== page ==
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LETTER TO EDITOR  
Year : 2011  |  Volume : 53  |  Issue : 4  |  Page : 372
Serotonin syndrome while switching antidepressants


Department of Psychiatry, Postgraduate Institute of Medical Education & Research, Chandigarh, India

Click here for correspondence address and email

Date of Web Publication16-Jan-2012
 

How to cite this article:
Anil Kumar B N, Shah R, Grover S. Serotonin syndrome while switching antidepressants. Indian J Psychiatry 2011;53:372

How to cite this URL:
Anil Kumar B N, Shah R, Grover S. Serotonin syndrome while switching antidepressants. Indian J Psychiatry [serial online] 2011 [cited 2019 Sep 20];53:372. Available from: http://www.indianjpsychiatry.org/text.asp?2011/53/4/372/91915


Sir,

Only 50-60% of the subjects with depression respond to the first antidepressant trial. [1],[2] If an individual fails to respond to a particular drug trial, various strategies of shifting from one antidepressant to the other have been suggested; [3] however, none of the suggested strategy has been reported to be superior to the other. We report a subject who developed serotonin syndrome, while being shifted from sertraline to venlafaxine.

A 50-year-old man who had a history of hypothyroidism and type-2 diabetes mellitus since 2 months, and a recurrent depressive disorder (RDD), presented with a moderate depressive episode with somatic psychotic symptoms of 5-month duration. Initially, he was started on sertraline 50 mg/day. Due to the fluctuating partial response, sertraline was increased to 200 mg/day, but his condition kept on worsening; he stopped working completely and this led to admission to the inpatient unit. At that time, he was diagnosed to have RDD, current episode severe depression without psychotic symptoms (as per ICD-10). In view of the nonresponse, it was decided to shift him to venlafaxine, with cross-tapering of sertraline. At that time, in addition to sertraline, he was receiving eltroxine 50 mcgs/day, atorvastatin 10 mg/day, and metformin 1000 mg/day. During cross-tapering, while he was on sertraline 150 mg and venlafaxine 75 mg, he reported excessive sweating, subjective anxiety, and agitation. On examination, he was found to have cold extremities, rapidly fluctuating pulse rate (60-104/min), fluctuating blood pressure (60/80 to 170/90 mmHg) and his blood glucose levels also showed fluctuations (65-156 mg%) without any significant change in the dietary pattern or change in any antidiabetic medications. On neurological examination, the patient was found to have mild rigidity and bilateral fine tremors of hands. In view of the clinical picture, serotonin syndrome was suspected and sertraline was stopped immediately and venlafaxine was maintained at the same dose. His intake output charting was done, and blood pressure, pulse rate, and blood glucose levels were closely monitored. Over next 2 days, above-mentioned symptoms improved and later venlafaxine was gradually increased to 150 mg/day, with no problems of tolerability, with which his depression remitted.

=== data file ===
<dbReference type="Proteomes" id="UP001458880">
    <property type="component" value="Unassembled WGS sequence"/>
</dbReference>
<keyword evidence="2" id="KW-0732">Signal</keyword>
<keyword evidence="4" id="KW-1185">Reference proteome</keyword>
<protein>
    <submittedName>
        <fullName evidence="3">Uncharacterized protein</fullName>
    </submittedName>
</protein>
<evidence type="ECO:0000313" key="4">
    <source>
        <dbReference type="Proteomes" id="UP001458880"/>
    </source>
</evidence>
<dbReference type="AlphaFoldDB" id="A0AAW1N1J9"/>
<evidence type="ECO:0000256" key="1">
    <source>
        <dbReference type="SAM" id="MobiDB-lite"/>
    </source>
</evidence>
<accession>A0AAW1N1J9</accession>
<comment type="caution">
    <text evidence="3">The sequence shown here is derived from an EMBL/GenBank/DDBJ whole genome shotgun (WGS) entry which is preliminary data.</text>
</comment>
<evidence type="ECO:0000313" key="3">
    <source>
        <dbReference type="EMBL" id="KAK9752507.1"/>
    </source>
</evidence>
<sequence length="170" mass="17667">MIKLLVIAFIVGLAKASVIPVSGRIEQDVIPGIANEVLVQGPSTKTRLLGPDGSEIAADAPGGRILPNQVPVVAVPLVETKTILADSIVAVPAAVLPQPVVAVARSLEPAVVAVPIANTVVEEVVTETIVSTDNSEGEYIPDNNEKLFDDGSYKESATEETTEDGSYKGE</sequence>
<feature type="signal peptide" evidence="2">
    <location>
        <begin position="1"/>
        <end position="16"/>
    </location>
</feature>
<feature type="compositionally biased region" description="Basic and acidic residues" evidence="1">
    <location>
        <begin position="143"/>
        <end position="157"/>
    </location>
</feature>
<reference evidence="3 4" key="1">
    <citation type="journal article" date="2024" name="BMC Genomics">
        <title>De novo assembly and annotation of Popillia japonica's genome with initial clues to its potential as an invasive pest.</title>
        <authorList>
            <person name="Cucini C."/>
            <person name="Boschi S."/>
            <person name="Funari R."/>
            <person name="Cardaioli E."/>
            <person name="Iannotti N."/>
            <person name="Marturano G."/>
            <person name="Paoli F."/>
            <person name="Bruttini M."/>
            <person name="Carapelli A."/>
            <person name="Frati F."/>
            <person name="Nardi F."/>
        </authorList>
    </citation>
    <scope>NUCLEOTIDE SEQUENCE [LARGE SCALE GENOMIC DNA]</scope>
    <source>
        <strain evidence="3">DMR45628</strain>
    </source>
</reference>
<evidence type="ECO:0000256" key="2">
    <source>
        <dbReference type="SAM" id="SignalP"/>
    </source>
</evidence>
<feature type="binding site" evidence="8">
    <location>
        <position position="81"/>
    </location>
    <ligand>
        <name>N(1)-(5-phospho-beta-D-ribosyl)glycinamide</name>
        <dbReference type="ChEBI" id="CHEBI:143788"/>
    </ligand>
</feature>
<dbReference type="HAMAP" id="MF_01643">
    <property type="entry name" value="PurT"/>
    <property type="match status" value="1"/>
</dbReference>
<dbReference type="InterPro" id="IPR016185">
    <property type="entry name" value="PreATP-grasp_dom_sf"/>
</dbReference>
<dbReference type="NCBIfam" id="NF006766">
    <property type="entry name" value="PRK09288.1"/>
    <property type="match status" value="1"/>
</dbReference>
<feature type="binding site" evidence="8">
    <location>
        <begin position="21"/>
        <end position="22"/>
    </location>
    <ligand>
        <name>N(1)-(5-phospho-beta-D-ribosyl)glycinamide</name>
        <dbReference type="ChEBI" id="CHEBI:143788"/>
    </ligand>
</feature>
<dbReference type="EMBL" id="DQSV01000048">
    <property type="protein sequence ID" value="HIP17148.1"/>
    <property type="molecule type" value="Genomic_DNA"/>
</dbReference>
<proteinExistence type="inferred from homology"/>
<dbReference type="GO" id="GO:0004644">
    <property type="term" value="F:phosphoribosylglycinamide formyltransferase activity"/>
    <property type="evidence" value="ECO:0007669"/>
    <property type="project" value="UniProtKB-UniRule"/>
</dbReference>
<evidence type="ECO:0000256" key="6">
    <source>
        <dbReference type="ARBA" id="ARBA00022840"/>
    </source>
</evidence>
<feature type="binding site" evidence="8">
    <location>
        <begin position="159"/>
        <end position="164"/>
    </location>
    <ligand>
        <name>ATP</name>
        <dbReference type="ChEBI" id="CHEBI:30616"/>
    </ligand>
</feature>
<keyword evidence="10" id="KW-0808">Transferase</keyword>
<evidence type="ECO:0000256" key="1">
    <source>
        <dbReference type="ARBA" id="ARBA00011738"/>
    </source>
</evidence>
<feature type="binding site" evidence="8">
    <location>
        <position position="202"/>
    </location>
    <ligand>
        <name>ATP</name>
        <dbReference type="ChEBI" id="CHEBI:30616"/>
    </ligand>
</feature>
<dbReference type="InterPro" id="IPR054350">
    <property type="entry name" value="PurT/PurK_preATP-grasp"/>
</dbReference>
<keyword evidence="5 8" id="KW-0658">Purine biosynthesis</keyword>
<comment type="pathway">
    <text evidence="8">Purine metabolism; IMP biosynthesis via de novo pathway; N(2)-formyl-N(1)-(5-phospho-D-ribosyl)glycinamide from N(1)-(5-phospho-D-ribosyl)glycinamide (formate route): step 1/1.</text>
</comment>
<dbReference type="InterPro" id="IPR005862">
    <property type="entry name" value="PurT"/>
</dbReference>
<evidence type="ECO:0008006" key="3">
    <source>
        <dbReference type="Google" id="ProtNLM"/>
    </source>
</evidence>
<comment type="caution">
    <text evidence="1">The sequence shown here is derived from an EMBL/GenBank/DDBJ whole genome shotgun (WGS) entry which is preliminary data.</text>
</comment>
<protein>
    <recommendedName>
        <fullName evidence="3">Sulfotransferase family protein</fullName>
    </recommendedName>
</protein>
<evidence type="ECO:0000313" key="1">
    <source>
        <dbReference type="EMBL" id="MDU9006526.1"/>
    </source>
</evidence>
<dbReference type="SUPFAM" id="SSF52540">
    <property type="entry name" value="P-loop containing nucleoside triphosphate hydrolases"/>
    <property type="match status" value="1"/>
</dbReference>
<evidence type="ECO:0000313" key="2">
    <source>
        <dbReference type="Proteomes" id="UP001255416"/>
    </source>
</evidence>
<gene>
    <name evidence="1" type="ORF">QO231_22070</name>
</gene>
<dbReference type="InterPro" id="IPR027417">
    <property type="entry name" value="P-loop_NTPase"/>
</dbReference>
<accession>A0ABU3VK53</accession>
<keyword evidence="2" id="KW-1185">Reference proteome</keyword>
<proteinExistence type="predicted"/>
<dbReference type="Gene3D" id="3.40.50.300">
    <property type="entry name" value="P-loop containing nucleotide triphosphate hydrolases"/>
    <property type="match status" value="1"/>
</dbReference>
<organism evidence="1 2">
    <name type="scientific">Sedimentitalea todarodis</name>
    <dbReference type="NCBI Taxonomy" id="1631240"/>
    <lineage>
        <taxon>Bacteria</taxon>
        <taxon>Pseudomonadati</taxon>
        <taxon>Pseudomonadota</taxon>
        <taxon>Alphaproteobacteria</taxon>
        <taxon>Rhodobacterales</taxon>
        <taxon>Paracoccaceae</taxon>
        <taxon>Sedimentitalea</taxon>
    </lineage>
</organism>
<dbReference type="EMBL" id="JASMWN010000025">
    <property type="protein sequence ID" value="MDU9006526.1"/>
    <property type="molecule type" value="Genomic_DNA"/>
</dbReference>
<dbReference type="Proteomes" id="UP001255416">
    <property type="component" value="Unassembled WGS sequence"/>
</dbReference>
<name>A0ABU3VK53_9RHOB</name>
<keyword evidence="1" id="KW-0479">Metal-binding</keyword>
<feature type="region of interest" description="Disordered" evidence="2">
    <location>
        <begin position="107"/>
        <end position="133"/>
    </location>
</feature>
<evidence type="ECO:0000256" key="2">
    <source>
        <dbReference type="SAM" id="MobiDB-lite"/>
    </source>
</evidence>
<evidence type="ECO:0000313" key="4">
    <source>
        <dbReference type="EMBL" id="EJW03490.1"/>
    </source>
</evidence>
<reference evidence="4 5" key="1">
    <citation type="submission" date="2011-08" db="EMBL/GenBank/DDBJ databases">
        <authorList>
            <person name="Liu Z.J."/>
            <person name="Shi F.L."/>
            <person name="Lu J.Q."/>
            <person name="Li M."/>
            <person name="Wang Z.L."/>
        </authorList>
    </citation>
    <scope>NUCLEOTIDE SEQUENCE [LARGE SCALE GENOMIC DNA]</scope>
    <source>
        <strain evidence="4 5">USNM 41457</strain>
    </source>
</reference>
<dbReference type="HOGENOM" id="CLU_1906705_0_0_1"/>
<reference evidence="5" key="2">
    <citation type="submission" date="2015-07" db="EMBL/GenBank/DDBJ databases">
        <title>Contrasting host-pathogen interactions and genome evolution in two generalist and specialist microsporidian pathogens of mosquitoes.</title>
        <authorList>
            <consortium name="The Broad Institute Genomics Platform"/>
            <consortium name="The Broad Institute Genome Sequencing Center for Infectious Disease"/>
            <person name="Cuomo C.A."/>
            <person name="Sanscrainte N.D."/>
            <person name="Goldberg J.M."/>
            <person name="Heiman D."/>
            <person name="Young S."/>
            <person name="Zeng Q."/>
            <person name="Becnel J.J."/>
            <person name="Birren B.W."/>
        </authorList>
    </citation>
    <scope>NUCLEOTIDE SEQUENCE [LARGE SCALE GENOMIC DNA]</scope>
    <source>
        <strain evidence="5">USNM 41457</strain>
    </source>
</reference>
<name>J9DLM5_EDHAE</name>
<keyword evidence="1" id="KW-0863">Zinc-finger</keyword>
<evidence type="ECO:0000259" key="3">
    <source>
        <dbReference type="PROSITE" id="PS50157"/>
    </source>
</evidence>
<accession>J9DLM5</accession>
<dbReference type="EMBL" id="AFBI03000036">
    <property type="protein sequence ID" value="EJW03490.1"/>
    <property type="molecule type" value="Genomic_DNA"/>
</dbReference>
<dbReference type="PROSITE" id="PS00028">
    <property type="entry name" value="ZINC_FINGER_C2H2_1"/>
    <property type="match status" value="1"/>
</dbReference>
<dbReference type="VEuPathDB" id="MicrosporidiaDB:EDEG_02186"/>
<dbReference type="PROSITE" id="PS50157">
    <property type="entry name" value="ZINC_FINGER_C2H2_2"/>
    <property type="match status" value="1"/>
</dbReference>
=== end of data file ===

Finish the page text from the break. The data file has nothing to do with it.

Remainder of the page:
Various antidepressant switching strategies (direct, crossover, moderate switch, and conservative switch) have been described in the literature, which have their own pros and cons. Crossover switching is considered to be beneficial as it does not lead to break in the treatment and for a time patient gets the benefit of combination therapy. [3] However, this strategy can lead to an increase in side effects as seen in the index case. Our case highlights the fact that whenever more than one serotonergic agent is used, especially in the presence of comorbid medical illness and other medications, the patient should be closely monitored for the symptoms of serotonin syndrome. The case also highlights the fact that while cross-tapering of antidepressants, a cautious approach needs to be followed, with reduction in the higher doses, before building the dose of another agent. Further, direct switching may be a better option than cross-tapering.

 
   References Top

1.Thase ME, Rush AJ. Treatment resistant depression. In: Bloom FE, Kupfers DJ editors. Psychopharmacology: The Fourth Generation in Progress, New York, NY: Raven Press, Ltd; 1995. p. 1081-97.   Back to cited text no. 1
    
2.Kroenke K, West SL, Swindle R, Gilsenan A, Eckert GJ, Dolor R, et al. Similar effectiveness of paroxetine, fluoxetine, and sertraline in primary care: A randomized trial. JAMA 2001;286:2947-55.  Back to cited text no. 2
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3.Jefferson JW. Strategies for switching antidepressants to achieve maximum efficacy. J Clin Psychiatry 2008;69 (Suppl E1):14-8.  Back to cited text no. 3
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Correspondence Address:
Sandeep Grover
Department of Psychiatry, Postgraduate Institute of Medical Education & Research, Chandigarh
India
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Source of Support: None, Conflict of Interest: None


DOI: 10.4103/0019-5545.91915

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